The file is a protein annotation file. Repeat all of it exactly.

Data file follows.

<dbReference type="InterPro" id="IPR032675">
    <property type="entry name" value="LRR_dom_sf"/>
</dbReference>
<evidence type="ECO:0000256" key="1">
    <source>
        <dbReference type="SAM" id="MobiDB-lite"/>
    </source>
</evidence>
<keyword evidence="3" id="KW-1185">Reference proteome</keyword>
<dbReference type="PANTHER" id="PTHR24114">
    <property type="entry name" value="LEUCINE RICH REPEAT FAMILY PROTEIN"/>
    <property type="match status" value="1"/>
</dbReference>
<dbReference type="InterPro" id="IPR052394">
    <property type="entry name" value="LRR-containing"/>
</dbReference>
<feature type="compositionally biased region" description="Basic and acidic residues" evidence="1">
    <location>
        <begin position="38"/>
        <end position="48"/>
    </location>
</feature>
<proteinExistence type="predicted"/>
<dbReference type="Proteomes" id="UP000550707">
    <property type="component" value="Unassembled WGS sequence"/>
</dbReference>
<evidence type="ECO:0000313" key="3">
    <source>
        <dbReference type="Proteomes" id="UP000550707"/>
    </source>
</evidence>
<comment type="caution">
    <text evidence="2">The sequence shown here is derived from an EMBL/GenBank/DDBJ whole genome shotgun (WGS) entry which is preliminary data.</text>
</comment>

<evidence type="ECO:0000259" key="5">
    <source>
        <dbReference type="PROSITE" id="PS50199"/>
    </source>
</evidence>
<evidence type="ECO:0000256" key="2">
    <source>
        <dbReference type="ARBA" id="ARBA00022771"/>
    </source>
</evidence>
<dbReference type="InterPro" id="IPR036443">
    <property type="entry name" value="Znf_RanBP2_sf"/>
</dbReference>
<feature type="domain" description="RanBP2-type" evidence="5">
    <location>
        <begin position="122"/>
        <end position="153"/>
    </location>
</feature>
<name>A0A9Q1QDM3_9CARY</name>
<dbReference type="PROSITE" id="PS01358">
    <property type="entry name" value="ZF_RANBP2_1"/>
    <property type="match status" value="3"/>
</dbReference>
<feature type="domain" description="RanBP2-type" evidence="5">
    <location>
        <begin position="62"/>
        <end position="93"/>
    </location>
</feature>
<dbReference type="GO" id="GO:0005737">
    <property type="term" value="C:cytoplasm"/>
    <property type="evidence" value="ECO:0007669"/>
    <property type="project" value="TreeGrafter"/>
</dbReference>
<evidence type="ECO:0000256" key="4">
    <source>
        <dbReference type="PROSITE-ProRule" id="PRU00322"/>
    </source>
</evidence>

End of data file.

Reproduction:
<dbReference type="InterPro" id="IPR032675">
    <property type="entry name" value="LRR_dom_sf"/>
</dbReference>
<evidence type="ECO:0000256" key="1">
    <source>
        <dbReference type="SAM" id="MobiDB-lite"/>
    </source>
</evidence>
<keyword evidence="3" id="KW-1185">Reference proteome</keyword>
<dbReference type="PANTHER" id="PTHR24114">
    <property type="entry name" value="LEUCINE RICH REPEAT FAMILY PROTEIN"/>
    <property type="match status" value="1"/>
</dbReference>
<dbReference type="InterPro" id="IPR052394">
    <property type="entry name" value="LRR-containing"/>
</dbReference>
<feature type="compositionally biased region" description="Basic and acidic residues" evidence="1">
    <location>
        <begin position="38"/>
        <end position="48"/>
    </location>
</feature>
<proteinExistence type="predicted"/>
<dbReference type="Proteomes" id="UP000550707">
    <property type="component" value="Unassembled WGS sequence"/>
</dbReference>
<evidence type="ECO:0000313" key="3">
    <source>
        <dbReference type="Proteomes" id="UP000550707"/>
    </source>
</evidence>
<comment type="caution">
    <text evidence="2">The sequence shown here is derived from an EMBL/GenBank/DDBJ whole genome shotgun (WGS) entry which is preliminary data.</text>
</comment>

<evidence type="ECO:0000259" key="5">
    <source>
        <dbReference type="PROSITE" id="PS50199"/>
    </source>
</evidence>
<evidence type="ECO:0000256" key="2">
    <source>
        <dbReference type="ARBA" id="ARBA00022771"/>
    </source>
</evidence>
<dbReference type="InterPro" id="IPR036443">
    <property type="entry name" value="Znf_RanBP2_sf"/>
</dbReference>
<feature type="domain" description="RanBP2-type" evidence="5">
    <location>
        <begin position="122"/>
        <end position="153"/>
    </location>
</feature>
<name>A0A9Q1QDM3_9CARY</name>
<dbReference type="PROSITE" id="PS01358">
    <property type="entry name" value="ZF_RANBP2_1"/>
    <property type="match status" value="3"/>
</dbReference>
<feature type="domain" description="RanBP2-type" evidence="5">
    <location>
        <begin position="62"/>
        <end position="93"/>
    </location>
</feature>
<dbReference type="GO" id="GO:0005737">
    <property type="term" value="C:cytoplasm"/>
    <property type="evidence" value="ECO:0007669"/>
    <property type="project" value="TreeGrafter"/>
</dbReference>
<evidence type="ECO:0000256" key="4">
    <source>
        <dbReference type="PROSITE-ProRule" id="PRU00322"/>
    </source>
</evidence>